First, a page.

Thursday, September 01, 2005

Vosotros vs. Ustedes in the Liturgy

Q: No. 59 of the instruction "Redemptionis Sacramentum" states that the reprobated practice by which priests, deacons or the faithful alter or vary at will the text of the sacred liturgy that they are charged to pronounce, must cease. Does this also apply in the Spanish language where in the United States the sacramentary has "Vosotros" but the Mexican culture has made most of the priests and deacons use "Ustedes"? Are we obliged to use the actual words in the sacramentary in this case? -- G.O., Pendleton, Oregon

A: About 15 years ago, at the instigation of the Holy See, all Spanish-language bishops' conferences agreed on a common text for the Mass. Before this agreement there were many differences in the translations including different versions of the Our Father. The lectionary for the readings remains proper to each national or regional episcopal conference.

In this missal the greetings retain the more familiar "vosotros" form prevalent in Spain instead of the more formal "ustedes" common in Latin America.

In fact, except for some remnants in Argentina and Chile, the "vosotros" form practically disappeared in both spoken and written American Spanish several generations ago. Only in Spain does the plural "vosotros" with its attendant concordances form part of daily usage.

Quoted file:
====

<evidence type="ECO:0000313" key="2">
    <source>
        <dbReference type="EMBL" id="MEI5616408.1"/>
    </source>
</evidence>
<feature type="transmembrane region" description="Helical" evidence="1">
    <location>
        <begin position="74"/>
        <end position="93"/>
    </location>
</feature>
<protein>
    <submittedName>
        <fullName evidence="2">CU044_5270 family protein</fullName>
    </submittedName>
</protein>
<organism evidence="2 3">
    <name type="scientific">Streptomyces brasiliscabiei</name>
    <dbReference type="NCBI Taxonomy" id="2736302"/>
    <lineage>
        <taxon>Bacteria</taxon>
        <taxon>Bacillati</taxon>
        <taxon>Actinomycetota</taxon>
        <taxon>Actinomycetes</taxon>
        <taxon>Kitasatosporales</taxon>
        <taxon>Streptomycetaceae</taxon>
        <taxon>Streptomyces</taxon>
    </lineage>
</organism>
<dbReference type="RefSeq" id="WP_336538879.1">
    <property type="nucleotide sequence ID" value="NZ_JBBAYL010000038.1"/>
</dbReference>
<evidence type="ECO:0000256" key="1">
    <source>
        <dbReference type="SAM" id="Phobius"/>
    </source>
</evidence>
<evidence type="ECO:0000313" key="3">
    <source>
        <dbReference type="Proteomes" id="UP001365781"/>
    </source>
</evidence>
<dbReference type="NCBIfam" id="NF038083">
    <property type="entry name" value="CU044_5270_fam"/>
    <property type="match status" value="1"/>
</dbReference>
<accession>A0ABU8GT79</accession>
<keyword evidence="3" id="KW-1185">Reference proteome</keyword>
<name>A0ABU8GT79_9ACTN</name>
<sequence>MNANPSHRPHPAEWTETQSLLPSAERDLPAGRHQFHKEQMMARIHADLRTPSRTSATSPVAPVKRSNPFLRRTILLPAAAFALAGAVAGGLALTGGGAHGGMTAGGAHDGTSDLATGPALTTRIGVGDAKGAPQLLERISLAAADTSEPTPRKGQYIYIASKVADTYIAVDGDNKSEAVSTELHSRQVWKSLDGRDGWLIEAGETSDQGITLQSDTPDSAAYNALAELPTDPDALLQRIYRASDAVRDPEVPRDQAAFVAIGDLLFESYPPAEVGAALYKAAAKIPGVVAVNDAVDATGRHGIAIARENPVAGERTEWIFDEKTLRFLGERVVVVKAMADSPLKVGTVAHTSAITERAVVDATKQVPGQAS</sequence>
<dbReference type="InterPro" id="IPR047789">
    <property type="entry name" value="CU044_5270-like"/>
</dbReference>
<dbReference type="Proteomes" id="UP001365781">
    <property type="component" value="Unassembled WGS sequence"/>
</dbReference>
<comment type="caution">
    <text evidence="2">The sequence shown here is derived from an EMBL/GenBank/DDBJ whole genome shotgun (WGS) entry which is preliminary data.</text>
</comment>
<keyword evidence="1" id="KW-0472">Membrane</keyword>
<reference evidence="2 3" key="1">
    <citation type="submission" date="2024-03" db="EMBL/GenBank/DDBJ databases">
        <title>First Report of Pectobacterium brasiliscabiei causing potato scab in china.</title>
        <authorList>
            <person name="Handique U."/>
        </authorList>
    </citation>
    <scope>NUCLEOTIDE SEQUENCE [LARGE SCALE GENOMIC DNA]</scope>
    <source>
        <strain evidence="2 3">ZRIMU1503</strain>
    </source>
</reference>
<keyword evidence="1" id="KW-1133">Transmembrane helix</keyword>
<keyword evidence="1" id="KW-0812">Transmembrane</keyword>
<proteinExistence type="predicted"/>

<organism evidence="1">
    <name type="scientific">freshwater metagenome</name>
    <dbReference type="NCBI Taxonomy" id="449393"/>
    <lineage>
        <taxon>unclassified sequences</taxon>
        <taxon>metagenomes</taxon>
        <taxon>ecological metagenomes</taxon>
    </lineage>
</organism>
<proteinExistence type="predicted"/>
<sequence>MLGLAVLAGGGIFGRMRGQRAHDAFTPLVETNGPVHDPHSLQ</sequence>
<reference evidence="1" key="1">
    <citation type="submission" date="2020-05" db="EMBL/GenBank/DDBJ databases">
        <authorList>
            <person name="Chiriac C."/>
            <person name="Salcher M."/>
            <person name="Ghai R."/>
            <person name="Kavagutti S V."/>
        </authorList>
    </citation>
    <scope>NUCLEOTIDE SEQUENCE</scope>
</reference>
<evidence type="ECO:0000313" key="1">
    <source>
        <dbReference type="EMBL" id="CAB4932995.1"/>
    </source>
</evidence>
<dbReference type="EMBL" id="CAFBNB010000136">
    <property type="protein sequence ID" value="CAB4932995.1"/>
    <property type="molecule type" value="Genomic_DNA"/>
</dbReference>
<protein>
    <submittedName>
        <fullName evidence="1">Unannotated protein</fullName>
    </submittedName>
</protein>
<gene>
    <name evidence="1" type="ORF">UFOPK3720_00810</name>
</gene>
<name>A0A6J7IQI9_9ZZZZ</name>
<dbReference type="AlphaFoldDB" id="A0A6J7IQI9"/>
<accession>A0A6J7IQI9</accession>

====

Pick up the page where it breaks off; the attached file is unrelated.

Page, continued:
This distinction has no current equivalent in English as both expressions translate as "you" plural. However, the familiar "tu" or "vos" and "vosotros" are roughly equivalent to the archaic English "thee" and "ye" which were familiar forms whereas "you," at least in the singular, was slightly more formal.

Because this form is no longer current speech the Mexican bishops requested and obtained permission to substitute "ustedes" for "vosotros" in the greetings. For the sake of unity, however, they retained the older form in the verb constructions of Christ's words at the consecration narrative "Take and eat/drink."

Not all Latin American bishops' conferences adopted the same criteria as the Mexican. Some have preferred to maintain the more archaic form in the liturgy considering that it creates no particular barrier to understanding and is well accepted by the faithful.

Even in Mexico, the faithful readily adapt to visiting priests used to the "vosotros" form as it does not imply any variation with respect to the responses and interventions of the assembly.

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